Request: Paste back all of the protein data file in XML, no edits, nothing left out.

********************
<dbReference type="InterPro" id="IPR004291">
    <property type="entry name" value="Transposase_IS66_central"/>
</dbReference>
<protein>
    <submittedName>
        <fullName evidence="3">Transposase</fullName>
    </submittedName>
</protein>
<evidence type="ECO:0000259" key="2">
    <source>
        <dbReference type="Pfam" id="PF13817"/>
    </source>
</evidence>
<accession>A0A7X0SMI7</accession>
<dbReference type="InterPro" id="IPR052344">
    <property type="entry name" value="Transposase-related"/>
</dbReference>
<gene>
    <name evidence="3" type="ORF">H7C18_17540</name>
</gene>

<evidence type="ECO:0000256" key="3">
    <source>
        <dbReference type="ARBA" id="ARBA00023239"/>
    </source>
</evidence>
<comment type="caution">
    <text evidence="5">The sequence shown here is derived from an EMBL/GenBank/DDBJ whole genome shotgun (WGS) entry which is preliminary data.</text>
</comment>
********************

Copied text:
<dbReference type="InterPro" id="IPR004291">
    <property type="entry name" value="Transposase_IS66_central"/>
</dbReference>
<protein>
    <submittedName>
        <fullName evidence="3">Transposase</fullName>
    </submittedName>
</protein>
<evidence type="ECO:0000259" key="2">
    <source>
        <dbReference type="Pfam" id="PF13817"/>
    </source>
</evidence>
<accession>A0A7X0SMI7</accession>
<dbReference type="InterPro" id="IPR052344">
    <property type="entry name" value="Transposase-related"/>
</dbReference>
<gene>
    <name evidence="3" type="ORF">H7C18_17540</name>
</gene>

<evidence type="ECO:0000256" key="3">
    <source>
        <dbReference type="ARBA" id="ARBA00023239"/>
    </source>
</evidence>
<comment type="caution">
    <text evidence="5">The sequence shown here is derived from an EMBL/GenBank/DDBJ whole genome shotgun (WGS) entry which is preliminary data.</text>
</comment>